If you like occult movies – and I mean full-on proper occult movies – then you should be watching A Dark Song. In fact, you should be watching it and recommending it to your occultist friends.
A Dark Song tells the story of Sophia, a woman grieving a terrible loss, who enlists the aid of a somewhat broken and world-weary occultist, to lead her through a grand ritual to attain what she desires the most. The ritual, taken from the works of Abremelin, will take them weeks of constant work that will push the limits of their bodies, their sanity, their faith and their courage. But should they be successful, they will achieve the great magical feat of summoning Sophia’s Holy Guardian Angel, so that they both may be gifted with the thing that they desire the most.
This is a great film, though certainly niche, even within Pagan and occult circles (that’s occult circles, not Occult Circles – get it?). Writer and Director, Liam Gavin, clearly knows his stuff and is either well versed in the ways of magic and the occult, or has done one hell of a job researching. The result is a film that portrays not just a realistic interpretation of this kind of high magic ritual, but also a realistic depiction of how such a rite can affect a person and the world(s) around them.
Catherine Walker and Steve Oram give fantastic and convincing performances, as disciple and master performing the rite. While Sophia (played by Walker) and her motivations lead the plot, Joseph Solomon (played by Oram) is a wonderfully filled-out supporting character – wonderfully down to earth and matter-of-fact, even when lecturing on the metaphysical. A pleasing departure from past depictions of occultists, that have graced the screen in by-gone days of Hammer Horror and Dennis Wheatley stories. Balancing that, Walker gives us a performance that is both strong and tender, at the same time. She is resolute, but carrying a trauma and her strength of will doesn’t just pull her through, but the audience, as well.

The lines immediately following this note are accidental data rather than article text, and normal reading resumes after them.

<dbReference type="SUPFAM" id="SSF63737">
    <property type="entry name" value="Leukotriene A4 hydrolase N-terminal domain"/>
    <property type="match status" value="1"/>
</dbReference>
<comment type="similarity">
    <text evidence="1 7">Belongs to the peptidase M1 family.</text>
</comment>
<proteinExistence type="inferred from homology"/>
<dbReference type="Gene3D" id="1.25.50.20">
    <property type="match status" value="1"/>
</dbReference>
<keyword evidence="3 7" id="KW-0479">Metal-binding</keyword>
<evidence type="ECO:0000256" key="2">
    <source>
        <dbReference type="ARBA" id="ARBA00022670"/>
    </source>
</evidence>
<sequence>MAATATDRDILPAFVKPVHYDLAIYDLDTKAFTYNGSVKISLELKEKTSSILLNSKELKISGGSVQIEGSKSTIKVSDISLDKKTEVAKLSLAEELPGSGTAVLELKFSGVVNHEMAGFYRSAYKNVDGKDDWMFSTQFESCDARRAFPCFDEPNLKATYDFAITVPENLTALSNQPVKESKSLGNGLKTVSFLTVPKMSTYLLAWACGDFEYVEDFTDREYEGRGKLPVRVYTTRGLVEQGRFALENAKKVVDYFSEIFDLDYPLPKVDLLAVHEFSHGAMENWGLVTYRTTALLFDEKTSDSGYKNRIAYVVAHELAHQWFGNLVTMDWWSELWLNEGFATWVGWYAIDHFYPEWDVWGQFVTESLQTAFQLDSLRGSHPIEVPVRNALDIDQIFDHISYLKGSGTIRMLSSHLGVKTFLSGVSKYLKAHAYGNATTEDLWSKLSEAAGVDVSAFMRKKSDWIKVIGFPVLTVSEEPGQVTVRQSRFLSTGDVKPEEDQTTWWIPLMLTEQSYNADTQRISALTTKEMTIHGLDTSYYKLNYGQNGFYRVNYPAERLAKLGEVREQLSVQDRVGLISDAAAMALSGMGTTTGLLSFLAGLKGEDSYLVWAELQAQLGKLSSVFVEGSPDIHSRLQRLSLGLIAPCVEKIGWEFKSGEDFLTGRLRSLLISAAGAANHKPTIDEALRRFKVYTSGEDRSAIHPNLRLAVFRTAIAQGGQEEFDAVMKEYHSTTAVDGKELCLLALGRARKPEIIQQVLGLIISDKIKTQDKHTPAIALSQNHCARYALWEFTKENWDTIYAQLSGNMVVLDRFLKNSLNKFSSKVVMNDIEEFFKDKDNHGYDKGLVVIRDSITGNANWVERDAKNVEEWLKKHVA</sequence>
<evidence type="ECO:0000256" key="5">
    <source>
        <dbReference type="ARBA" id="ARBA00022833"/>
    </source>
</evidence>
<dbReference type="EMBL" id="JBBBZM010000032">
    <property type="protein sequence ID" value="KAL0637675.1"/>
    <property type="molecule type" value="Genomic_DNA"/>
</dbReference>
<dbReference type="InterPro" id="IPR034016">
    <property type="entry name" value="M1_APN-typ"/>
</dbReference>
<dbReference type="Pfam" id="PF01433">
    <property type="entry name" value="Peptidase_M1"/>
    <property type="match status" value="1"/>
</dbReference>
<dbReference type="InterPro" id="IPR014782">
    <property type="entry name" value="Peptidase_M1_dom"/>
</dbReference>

Owing to the subject matter of the movie, it is unsurprising that the film is essentially a horror. But I would also say that for those with an understanding and appreciation for the occult material that it depicts, it is very easy to see that the movie is also more than just a horror. It is also a psychological thriller and a drama, though much of that is played out through subtext and the struggles of the main character.
While general audiences may receive the film as more of a 3 out of 5, due to its esoteric subject matter, for those more inclined to the occult this movie has to be a 5 out of 5, if only for how faithfully it approaches and depicts the material.
After a year of playing at a number of cinema festivals, A Dark Song is now available to purchase on DVD.